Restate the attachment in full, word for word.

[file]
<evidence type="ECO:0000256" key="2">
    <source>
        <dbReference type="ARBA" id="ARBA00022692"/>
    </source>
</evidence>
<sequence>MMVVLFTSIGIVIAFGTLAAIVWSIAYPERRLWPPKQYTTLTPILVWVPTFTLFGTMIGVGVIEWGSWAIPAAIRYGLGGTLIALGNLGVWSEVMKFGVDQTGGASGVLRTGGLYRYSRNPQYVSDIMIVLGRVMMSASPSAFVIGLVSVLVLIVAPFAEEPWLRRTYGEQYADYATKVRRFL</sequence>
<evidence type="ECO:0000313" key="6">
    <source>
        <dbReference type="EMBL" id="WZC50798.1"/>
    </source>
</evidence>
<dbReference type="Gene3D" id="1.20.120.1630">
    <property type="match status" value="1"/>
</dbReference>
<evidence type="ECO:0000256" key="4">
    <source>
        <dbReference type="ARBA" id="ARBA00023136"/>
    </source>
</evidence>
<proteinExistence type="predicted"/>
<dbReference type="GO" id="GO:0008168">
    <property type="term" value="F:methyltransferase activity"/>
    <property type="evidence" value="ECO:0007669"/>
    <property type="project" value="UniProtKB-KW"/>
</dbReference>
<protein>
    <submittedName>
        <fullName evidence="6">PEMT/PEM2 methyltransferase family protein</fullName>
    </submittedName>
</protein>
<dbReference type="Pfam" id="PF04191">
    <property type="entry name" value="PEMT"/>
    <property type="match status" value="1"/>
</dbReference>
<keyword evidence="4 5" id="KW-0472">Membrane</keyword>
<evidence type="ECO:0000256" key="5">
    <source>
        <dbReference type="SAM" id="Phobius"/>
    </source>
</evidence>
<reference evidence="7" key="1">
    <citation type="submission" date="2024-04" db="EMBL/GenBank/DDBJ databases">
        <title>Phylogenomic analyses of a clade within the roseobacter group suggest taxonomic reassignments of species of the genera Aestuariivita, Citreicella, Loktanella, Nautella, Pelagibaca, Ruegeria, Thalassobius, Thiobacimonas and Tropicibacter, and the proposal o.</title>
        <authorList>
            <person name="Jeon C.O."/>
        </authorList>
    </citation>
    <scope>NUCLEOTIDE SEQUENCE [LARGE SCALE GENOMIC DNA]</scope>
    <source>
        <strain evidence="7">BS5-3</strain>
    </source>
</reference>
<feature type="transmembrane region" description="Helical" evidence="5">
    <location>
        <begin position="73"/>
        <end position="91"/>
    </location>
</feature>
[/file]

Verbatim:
<evidence type="ECO:0000256" key="2">
    <source>
        <dbReference type="ARBA" id="ARBA00022692"/>
    </source>
</evidence>
<sequence>MMVVLFTSIGIVIAFGTLAAIVWSIAYPERRLWPPKQYTTLTPILVWVPTFTLFGTMIGVGVIEWGSWAIPAAIRYGLGGTLIALGNLGVWSEVMKFGVDQTGGASGVLRTGGLYRYSRNPQYVSDIMIVLGRVMMSASPSAFVIGLVSVLVLIVAPFAEEPWLRRTYGEQYADYATKVRRFL</sequence>
<evidence type="ECO:0000313" key="6">
    <source>
        <dbReference type="EMBL" id="WZC50798.1"/>
    </source>
</evidence>
<dbReference type="Gene3D" id="1.20.120.1630">
    <property type="match status" value="1"/>
</dbReference>
<evidence type="ECO:0000256" key="4">
    <source>
        <dbReference type="ARBA" id="ARBA00023136"/>
    </source>
</evidence>
<proteinExistence type="predicted"/>
<dbReference type="GO" id="GO:0008168">
    <property type="term" value="F:methyltransferase activity"/>
    <property type="evidence" value="ECO:0007669"/>
    <property type="project" value="UniProtKB-KW"/>
</dbReference>
<protein>
    <submittedName>
        <fullName evidence="6">PEMT/PEM2 methyltransferase family protein</fullName>
    </submittedName>
</protein>
<dbReference type="Pfam" id="PF04191">
    <property type="entry name" value="PEMT"/>
    <property type="match status" value="1"/>
</dbReference>
<keyword evidence="4 5" id="KW-0472">Membrane</keyword>
<evidence type="ECO:0000256" key="5">
    <source>
        <dbReference type="SAM" id="Phobius"/>
    </source>
</evidence>
<reference evidence="7" key="1">
    <citation type="submission" date="2024-04" db="EMBL/GenBank/DDBJ databases">
        <title>Phylogenomic analyses of a clade within the roseobacter group suggest taxonomic reassignments of species of the genera Aestuariivita, Citreicella, Loktanella, Nautella, Pelagibaca, Ruegeria, Thalassobius, Thiobacimonas and Tropicibacter, and the proposal o.</title>
        <authorList>
            <person name="Jeon C.O."/>
        </authorList>
    </citation>
    <scope>NUCLEOTIDE SEQUENCE [LARGE SCALE GENOMIC DNA]</scope>
    <source>
        <strain evidence="7">BS5-3</strain>
    </source>
</reference>
<feature type="transmembrane region" description="Helical" evidence="5">
    <location>
        <begin position="73"/>
        <end position="91"/>
    </location>
</feature>